March is National Noodle Month. For persons with celiac disease, an autoimmune disease triggered by the gluten protein found in wheat, barley and rye, National Noodle Month used to be a non-starter as an observance, since most pasta is made from wheat flour.
Things have come a long way in the past few years. There are many, very good gluten-free pasta products on the market, from linguine to rotini to lasagna noodles. Some of my favorite brands (found variously at Whole Foods, Raley's and DuBois Health Foods in Carson City) are Tinkyada, Lundberg, de Boles and Bionaturae from Italy.
I had hoped that nobody in Italy, the land of pasta, had to deal with celiac disease. It turns out that Italians have a very high incidence, a thorough knowledge of diagnosing and treating it, and a national website that lists restaurants that have gluten-free offerings on their menus.
Italy tests all children for celiac disease at an early age, and requires schools, hospitals and public places to make gluten-free foods available. Gluten-free food products are sold in the pharmacies in Italy, and persons with celiac disease receive stipends for food purchases as well as extra vacation time for procuring and cooking gluten-free foods.
One in 250 persons in Italy has been diagnosed with celiac disease, although the incidence is believed to be 1 in 100 in its younger population. Contrast that to our rate of diagnosis in this country, which is 1 in 4,700, possibly leaving 97 percent of Americans with celiac disease undiagnosed.
Experts opine that our country lags in its knowledge of celiac disease because there is no pharmacological cure for it — it can only be treated through diet. So, since there is no money to be made on this disease, it is ignored.
That being said, I haven't yet been able to purchase gluten-free ravioli any closer than Davis, Calif., so here is a recipe for gluten-free noodle dough that makes great ravioli. This recipe was adapted from the teachings of Mary Capone, who has a spectacular book of Italian recipes and more on her website, Wheat-Free Gourmet. You may have seen her recipes in Living Without.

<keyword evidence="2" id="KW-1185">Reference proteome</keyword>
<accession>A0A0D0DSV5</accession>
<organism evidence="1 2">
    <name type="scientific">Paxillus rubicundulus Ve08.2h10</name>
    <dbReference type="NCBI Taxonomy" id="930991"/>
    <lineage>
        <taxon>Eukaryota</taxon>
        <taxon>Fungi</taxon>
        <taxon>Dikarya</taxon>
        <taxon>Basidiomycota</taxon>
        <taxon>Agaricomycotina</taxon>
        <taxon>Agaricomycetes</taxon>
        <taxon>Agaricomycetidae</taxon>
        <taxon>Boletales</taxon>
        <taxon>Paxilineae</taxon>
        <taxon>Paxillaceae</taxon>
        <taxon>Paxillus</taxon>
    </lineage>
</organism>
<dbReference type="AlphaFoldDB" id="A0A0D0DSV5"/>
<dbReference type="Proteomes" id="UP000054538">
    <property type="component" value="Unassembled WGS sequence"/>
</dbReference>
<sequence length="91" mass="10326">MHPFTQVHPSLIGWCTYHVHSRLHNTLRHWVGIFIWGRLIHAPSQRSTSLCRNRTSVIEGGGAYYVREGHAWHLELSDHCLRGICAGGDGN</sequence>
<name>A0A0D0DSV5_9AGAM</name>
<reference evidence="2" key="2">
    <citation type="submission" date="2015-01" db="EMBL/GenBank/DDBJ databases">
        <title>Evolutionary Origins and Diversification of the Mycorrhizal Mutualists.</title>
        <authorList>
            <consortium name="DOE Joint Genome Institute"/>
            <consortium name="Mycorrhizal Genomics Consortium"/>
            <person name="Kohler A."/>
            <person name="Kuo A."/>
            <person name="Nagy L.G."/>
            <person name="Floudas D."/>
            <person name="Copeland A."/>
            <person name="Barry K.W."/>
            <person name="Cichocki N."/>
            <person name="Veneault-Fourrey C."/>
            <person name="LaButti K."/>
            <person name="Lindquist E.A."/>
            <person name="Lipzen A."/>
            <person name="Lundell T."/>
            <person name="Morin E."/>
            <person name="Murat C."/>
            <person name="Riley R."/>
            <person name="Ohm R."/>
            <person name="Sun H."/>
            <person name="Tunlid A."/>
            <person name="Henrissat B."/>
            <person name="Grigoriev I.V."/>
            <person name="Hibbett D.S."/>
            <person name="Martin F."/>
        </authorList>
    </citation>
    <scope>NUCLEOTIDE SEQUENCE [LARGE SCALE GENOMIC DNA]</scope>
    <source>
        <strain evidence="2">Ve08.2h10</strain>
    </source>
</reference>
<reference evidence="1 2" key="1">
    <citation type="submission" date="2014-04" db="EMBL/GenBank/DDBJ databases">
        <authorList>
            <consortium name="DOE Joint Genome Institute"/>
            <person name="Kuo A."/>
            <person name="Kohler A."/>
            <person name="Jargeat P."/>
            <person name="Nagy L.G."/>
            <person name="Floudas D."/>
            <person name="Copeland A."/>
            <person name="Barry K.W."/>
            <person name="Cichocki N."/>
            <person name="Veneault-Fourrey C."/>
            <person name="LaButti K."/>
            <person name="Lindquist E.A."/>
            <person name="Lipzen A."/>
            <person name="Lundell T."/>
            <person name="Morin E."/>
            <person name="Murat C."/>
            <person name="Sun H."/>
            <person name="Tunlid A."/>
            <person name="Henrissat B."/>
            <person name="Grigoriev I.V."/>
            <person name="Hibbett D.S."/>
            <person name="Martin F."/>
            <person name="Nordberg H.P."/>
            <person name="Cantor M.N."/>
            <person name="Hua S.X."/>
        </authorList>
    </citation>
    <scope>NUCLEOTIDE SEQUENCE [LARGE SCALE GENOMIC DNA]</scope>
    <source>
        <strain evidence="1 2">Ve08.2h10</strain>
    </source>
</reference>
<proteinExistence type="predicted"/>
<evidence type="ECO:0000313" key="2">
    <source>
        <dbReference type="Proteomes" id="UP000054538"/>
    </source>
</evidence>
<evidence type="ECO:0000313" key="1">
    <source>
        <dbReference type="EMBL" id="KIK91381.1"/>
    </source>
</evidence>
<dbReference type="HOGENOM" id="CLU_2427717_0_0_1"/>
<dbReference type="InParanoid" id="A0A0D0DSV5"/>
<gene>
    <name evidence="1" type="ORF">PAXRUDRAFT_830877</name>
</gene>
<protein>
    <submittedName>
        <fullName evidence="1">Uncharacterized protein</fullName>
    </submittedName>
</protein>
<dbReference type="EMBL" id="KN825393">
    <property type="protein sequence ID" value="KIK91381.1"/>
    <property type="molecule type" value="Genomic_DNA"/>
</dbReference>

Gluten-Free Pasta DoughServes 4
11⁄2 cups flour mix* (see below)
1⁄4 cup tapioca flour
1⁄2 teaspoon kosher salt
11⁄2 teaspoon Xanthan gum
2 tablespoon olive oil
2-3 tablespoons warm water
Put the flours, salt and Xanthan gum in a food processer; pulse to combine. Add the eggs and olive oil and mix just until the dough forms a ball. Check the moisture level of the dough after you've added 2 tablespoons. Slowly add more, 1⁄2 teaspoon at a time, until the dough is pliant and not gritty.
Wrap the dough in tapioca-floured plastic wrap and let it rest for 1⁄2 hour.
If you are using a pasta roller/cutter:
Cut the dough into 8 wedges. Using a board or waxed paper with lots of tapioca flour on it, roll 1 wedge at a time into a playing-card size and shape about 1⁄8-inch thick. Keep the dough that is not in use tightly wrapped.
Roll the prepared dough through the pasta machine or attachment a few times at the thickest setting (1 on my Kitchen Aid). Roll again at a setting of 3 or 4 and let the ribbon rest on tapioca-floured parchment paper, covered, until all the wedges are rolled into these ribbons.
For ravioli:Brush egg wash (1 egg plus 1 teaspoon water, beaten together) on the top side of a pasta ribbon. Place 1 tablespoon of your favorite filling (ricotta, parmesan, egg, salt, pepper and nutmeg is traditional) on the ribbon, spaced 11⁄2 - 2 inches apart. I don't get more than four on a ribbon, and sometimes only three. Brush egg wash on another noodle ribbon and turn it, wash-side down, onto the noodle with the filling. Seal the ravioli on the outsides and between the filling pockets. Cut the ravioli into squares with a fluted pastry cutter. Repeat this process until all the pasta has become ravioli.
Cook for 8-9 minutes in salted water at a rolling boil. Serve with your favorite, gluten-free pasta sauce and parmesan cheese.
These also freeze well.
Makes 12–15 very large ravioli.
For fettucini:Cut the pasta ribbons in the fettucini attachment. Let the noodles rest for half an hour, uncovered, then cook in boiling water for about 2 minutes, or store in loosely wrapped, floured plastic, sealed, in the refrigerator until using. It will store for a day or two.
If you are hand-rolling and cutting:
Cut the dough into 6 wedges. Roll the dough about 1⁄8-inch thick and cut into noodle-width ribbons. Cook the pasta in boiling, salted water for about 2 minutes or until it is the desired texture. If storing before use, use the same technique as above.
- Flour mix: 3 parts brown rice flour, 2 parts potato starch and 11⁄2 parts tapioca flour. I usually mix a big batch to keep around.
I want to let you all know that there is now a Gluten-Free Discussion Group in Carson City that meets the second Monday of each month. Our next meeting is March 14. Please
• Susan Hart has been cooking gluten-free for 15 years. She can be reached at email@example.com.